Stephen walks, registering his perceptions in high literary form. As he watches the lapidary polish his merchandise, “Stephen sees his own poetic work as wresting buried images from the earth” (Blamires 101). He sees himself caught between the “[t]hrob always without” and “the throb always within”—the “‘two roaring worlds’ of inner and outer compulsion”—but determines that he is not yet ready to “[s]hatter them, one and both” (10.822-6) (Blamires 101). He looks through some used books, like Bloom—though the scholar’s books deal with the attainment, rather than the consequences, of female company—and then questions the originality of the physical and intellectual journeys in which he is engaged: “Who has passed here before me?” (10.846). He thinks about “[c]harms and invocations…to all true believers divulged” and seems about to slide into a meditation on belief when Dilly interrupts him (199). She shows Stephen her purchase, an introductory French primer, and he recognizes his responsibility for Dilly’s pathetic aspirations. Overwhelmed by the pathos of the situation, a tormented Stephen nonetheless decides that he cannot stay to save his sister from their familial situation, for “[s]he will drown [him] with her” (10.875-6).
Simon runs across Father Cowley, who is waiting for Ben Dollard to help him call off two debt collectors. When Ben Dollard appears, he throws out the slanderous term “jewman” in response to a jab about his clothing before settling Cowley’s mind by telling him that his previous debts have rendered moot the debt by means of which he is (physically and figuratively) “barricaded” (10.916, 887).
Martin Cunningham discusses the case of Dignam’s son and furnishes a list of those who have agreed to help take care of the boy in the immediate future. John Wyse Nolan, noting Bloom’s contribution already paid in full, quotes “The Merchant of Venice” (“I’ll say there is much kindness in the jew”) with ambiguous intent (10.980). John Fanning, subsherrif, joins their party and incites a brief discussion of Dublin politics, which inspires Jimmy Henry to rant briefly against the “[d]amned Irish language, language of our forefathers” (10.1011-2). The conversation cedes to a reverent stillness when the cavalcade passes slowly, “harness and glossy pasterns in sunlight shimmering” (10.1035).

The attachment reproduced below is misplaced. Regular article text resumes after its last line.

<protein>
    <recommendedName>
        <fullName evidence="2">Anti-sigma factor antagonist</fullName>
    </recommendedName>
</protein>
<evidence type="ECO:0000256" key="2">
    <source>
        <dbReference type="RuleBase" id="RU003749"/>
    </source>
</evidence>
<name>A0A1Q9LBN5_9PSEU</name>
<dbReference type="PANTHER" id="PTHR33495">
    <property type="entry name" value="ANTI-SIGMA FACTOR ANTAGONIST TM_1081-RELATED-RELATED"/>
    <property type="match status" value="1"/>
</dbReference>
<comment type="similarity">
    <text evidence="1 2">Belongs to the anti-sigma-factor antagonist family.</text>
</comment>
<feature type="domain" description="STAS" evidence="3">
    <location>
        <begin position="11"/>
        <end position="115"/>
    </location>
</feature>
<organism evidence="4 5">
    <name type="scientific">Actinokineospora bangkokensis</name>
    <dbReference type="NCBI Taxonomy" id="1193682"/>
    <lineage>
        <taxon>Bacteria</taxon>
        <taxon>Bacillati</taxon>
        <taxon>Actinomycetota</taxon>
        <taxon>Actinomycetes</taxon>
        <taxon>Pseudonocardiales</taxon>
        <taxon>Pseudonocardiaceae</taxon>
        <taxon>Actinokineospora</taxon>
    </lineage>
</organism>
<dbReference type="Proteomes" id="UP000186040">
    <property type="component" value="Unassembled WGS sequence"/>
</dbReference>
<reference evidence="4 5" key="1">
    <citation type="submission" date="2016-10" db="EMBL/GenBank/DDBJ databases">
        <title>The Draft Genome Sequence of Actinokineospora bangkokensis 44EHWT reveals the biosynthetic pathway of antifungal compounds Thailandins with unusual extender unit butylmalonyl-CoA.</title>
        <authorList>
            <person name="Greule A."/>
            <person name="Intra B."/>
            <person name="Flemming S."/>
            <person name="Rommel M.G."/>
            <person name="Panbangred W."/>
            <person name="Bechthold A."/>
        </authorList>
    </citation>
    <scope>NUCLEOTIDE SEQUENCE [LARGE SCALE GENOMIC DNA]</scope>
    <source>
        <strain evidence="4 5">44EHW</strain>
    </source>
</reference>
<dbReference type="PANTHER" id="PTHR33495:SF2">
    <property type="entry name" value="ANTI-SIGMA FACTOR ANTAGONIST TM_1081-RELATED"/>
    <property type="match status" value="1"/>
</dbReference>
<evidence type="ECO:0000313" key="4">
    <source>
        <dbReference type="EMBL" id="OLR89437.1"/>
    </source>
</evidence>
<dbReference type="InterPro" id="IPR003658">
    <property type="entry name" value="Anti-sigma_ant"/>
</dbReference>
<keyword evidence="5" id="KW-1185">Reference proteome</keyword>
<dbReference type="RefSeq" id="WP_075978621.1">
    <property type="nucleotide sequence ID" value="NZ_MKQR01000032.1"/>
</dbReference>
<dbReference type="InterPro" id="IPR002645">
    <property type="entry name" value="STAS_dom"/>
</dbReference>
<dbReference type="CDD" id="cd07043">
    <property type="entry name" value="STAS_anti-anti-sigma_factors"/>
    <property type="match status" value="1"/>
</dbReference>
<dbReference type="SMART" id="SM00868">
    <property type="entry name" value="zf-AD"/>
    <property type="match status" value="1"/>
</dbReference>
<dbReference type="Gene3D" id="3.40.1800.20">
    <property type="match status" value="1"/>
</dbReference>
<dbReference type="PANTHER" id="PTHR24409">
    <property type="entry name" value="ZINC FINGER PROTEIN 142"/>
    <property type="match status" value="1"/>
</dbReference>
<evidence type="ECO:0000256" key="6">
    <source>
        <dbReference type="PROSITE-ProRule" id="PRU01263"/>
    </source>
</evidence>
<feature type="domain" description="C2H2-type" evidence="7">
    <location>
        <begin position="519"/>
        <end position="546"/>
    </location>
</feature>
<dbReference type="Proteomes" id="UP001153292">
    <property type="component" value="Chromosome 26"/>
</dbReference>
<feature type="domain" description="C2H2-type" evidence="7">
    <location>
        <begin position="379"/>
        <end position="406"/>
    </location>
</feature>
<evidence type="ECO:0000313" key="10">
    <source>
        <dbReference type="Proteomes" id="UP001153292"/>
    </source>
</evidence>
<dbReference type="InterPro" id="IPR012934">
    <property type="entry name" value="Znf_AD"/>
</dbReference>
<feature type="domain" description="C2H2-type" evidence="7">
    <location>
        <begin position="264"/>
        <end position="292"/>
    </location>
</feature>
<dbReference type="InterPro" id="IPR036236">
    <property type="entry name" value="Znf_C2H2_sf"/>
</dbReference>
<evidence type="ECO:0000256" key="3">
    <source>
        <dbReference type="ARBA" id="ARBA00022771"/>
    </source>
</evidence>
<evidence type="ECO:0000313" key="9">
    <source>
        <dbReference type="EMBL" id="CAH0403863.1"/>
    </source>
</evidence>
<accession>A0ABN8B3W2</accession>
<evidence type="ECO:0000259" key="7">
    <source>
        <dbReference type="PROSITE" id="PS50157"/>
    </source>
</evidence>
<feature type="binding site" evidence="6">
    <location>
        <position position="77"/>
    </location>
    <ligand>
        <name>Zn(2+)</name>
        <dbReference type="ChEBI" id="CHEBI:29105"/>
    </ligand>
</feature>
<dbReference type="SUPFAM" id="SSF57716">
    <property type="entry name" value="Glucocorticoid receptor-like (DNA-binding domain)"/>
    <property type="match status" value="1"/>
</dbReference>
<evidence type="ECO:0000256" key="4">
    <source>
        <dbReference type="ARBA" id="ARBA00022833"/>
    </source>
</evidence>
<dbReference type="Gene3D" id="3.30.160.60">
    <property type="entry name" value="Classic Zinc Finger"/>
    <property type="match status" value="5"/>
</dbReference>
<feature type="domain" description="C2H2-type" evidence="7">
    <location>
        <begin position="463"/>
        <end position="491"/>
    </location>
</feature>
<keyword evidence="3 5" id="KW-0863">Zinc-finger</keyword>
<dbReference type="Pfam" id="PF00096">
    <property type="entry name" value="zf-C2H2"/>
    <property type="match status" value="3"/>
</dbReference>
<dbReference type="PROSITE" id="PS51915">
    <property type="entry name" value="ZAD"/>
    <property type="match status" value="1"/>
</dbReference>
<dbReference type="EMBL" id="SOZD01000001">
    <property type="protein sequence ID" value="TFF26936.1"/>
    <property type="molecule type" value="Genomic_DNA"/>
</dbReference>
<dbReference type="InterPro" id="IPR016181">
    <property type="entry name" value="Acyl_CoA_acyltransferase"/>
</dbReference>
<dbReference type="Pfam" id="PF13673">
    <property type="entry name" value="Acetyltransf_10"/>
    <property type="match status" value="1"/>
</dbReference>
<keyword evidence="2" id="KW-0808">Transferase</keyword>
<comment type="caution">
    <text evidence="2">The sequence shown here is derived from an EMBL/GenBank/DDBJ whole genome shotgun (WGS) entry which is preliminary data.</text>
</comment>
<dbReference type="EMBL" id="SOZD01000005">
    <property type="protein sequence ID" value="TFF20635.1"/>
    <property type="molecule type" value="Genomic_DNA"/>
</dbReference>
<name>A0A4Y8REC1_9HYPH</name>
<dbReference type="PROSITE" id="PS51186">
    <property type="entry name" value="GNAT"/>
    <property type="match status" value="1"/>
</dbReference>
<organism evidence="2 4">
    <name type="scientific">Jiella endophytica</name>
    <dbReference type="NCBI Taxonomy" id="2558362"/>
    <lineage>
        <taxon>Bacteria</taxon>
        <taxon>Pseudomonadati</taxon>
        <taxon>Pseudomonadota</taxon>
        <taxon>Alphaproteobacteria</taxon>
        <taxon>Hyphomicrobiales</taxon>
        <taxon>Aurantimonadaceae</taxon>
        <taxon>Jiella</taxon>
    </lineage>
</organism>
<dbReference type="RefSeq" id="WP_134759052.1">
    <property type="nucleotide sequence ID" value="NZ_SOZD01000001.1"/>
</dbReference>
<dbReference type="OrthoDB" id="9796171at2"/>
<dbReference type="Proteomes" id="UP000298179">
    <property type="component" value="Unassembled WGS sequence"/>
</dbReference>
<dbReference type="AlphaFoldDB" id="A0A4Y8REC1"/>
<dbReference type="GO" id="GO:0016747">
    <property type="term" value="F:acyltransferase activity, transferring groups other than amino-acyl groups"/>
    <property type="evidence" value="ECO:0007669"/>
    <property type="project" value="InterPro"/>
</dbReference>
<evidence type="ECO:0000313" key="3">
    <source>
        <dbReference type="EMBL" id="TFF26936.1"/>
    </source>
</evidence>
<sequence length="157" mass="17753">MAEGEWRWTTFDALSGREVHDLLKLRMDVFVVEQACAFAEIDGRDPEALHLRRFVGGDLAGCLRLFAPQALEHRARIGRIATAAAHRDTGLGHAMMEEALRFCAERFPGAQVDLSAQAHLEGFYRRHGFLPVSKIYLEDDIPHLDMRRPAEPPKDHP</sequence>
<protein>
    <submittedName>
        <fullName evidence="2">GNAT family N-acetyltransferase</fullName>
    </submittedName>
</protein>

Buck Mulligan and Haines enter the Dublin Baker Company’s tearoom (where John Howard Parnell, Charles Stewart’s brother, sits playing chess and avoiding his duties as the city marshall) and soon fall into a discussion about Stephen and (what Haines identifies as) his idée fixe, the all-consuming “visions of hell” that secure “his tragedy”; according to his roommates, Stephen “can never be a poet” because his obsession with hell has rendered him unbalanced, too single-minded to bear the “joy of creation” (10.1072-5). (Here is another comparison to Bloom, the “cultured allaroundman.”) Haines wonders whence Stephen obtained this idea, since “[h]e can find no trace of hell in ancient Irish myth” (10.1082). Mulligan jokes that Stephen won’t write a contribution to the Irish movement for another ten years, but Haines, “thoughtfully” and prophetically, says that he “shouldn’t wonder if he did after all” (10.1091-2).
Walking behind Almidano Artifoni and in front of the blind stripling, Cashel Boyle O’Connor Fitzmaurice Tisdall Farrell turns around, pauses to frown at (among other things) “Elijah’s name announced on the Metropolitan hall,” then with his dustcoat unknowingly knocks over the blind stripling’s “slender tapping cane,” inciting an impassioned curse from the latter (10.1109-10, 1116).
Master Patrick Aloysius Dignam, only son of the late Paddy Dignam, dawdles on his trip back from the butcher’s, delaying his return to the “blooming dull” funeral reception that he seems to detest for its empty, ritualistic pretension (10.1125). In a shop window he dwells on an image of two boxers, only briefly noting his doubled reflection, “two mourning Masters Dignam gap[ing] silently” (10.1132-3). He crowds his mind with subjects stereotypical of a schoolboy, pushing down thoughts of death as he pushes down his collar (the “blooming stud…too small for the buttonhole of the shirt, booming end to it”) (10.1156-7). He thinks of his interactions with other schoolboys and the promise of public—and more importantly, peer—recognition of his mourning, and then his pose starts to break; he marks precisely and impassively the concrete perceptions associated with his father’s dead body and coffin, and then he allows himself to work toward the death more abstractly. With pitiful (yet sophisticated) ambivalence he contrasts his last—hugely unflattering—image of his unkempt father “bawling out for his boots” in order to go “boose more” with with his father’s last—heartwrenchingly inarticulate—message: “He told me to be a good son to ma. I couldn’t hear the other things he said but I saw his tongue and his teeth trying to say it better” (10.1170-2). Still, Master Dignam’s attempt to face the grave reality of his situation (“Never see him again. Death, that is. Pa is dead. My father is dead”) cannot overcome a naïve hope about his father’s afterlife (“I hope he’s in purgatory now because he went to confession to Father Conroy on Saturday night”) (10.1169-70, 1172-4).